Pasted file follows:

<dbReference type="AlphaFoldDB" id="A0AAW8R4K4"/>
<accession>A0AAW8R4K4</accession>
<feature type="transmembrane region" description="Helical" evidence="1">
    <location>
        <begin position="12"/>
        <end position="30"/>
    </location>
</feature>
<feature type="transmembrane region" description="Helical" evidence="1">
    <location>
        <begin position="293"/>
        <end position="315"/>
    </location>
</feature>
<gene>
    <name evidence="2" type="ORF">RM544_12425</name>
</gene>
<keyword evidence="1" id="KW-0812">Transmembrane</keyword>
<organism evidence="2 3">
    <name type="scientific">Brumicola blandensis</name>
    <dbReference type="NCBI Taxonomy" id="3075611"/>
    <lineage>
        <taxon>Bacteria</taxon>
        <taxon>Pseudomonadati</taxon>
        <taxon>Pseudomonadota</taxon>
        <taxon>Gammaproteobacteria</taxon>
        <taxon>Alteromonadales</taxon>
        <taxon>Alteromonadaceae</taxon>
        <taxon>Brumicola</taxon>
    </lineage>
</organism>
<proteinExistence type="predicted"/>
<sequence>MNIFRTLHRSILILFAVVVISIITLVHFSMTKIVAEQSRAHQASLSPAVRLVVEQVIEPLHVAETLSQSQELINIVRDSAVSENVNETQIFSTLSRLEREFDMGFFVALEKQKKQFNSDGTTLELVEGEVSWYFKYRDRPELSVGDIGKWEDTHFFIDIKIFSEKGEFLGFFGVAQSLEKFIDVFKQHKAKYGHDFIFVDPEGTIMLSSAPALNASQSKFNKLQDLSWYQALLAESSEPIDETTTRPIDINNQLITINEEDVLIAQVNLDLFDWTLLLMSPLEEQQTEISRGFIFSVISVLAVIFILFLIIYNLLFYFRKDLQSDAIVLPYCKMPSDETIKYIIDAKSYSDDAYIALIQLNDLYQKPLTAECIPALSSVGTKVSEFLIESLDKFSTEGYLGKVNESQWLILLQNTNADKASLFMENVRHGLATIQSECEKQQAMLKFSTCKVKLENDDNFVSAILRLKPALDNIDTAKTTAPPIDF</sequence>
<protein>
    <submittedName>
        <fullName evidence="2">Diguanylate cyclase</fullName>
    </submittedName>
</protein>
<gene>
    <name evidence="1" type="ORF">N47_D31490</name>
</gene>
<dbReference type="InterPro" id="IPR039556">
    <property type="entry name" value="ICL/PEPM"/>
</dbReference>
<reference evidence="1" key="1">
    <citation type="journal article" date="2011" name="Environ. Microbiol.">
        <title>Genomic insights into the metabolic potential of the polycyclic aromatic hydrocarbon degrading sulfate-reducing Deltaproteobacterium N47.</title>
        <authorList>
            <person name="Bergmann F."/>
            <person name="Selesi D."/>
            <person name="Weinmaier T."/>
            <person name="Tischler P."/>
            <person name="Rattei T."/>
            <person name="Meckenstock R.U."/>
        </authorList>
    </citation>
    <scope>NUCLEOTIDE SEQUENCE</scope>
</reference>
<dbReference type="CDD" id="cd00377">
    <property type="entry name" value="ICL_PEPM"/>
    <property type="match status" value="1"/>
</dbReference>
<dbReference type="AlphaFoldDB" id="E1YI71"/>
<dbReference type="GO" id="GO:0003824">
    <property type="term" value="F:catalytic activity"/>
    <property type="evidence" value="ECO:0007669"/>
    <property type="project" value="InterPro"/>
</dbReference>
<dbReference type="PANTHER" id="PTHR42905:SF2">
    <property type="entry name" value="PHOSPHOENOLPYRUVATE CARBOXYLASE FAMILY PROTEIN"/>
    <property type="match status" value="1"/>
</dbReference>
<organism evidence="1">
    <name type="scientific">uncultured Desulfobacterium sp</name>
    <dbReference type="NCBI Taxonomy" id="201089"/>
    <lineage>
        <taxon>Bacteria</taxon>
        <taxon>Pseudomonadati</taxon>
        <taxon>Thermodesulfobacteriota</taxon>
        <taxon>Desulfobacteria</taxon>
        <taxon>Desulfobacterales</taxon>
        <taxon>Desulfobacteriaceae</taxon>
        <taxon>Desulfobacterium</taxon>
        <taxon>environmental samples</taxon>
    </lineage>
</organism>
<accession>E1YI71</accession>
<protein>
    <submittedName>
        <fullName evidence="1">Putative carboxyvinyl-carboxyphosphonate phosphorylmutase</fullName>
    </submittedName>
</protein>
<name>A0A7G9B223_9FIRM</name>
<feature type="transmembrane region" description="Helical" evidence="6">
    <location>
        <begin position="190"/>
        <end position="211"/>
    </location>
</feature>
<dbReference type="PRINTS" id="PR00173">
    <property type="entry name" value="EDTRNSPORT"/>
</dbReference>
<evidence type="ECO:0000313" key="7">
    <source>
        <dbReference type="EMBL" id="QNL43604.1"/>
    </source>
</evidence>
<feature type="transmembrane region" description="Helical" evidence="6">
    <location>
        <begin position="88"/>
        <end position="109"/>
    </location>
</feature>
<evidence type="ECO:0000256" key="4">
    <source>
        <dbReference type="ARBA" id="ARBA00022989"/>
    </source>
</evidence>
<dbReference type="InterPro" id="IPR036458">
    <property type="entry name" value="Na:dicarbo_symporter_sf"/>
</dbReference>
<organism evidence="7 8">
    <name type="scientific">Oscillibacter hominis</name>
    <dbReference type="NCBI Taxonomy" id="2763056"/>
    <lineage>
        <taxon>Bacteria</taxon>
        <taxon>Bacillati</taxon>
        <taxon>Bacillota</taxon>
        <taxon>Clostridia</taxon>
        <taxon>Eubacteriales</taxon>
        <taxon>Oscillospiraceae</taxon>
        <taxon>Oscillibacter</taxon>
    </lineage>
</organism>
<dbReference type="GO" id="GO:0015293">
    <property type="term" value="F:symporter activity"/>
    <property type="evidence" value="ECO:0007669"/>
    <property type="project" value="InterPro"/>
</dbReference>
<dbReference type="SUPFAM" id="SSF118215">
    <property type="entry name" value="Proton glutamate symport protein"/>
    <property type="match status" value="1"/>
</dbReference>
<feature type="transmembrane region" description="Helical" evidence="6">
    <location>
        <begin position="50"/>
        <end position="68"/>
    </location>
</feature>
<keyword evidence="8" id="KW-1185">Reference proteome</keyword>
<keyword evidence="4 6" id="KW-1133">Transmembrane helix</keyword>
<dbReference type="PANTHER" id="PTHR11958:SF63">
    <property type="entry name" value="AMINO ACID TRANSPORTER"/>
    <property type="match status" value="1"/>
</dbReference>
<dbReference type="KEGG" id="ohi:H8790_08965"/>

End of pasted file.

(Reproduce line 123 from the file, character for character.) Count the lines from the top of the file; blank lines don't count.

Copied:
    <name type="scientific">Oscillibacter hominis</name>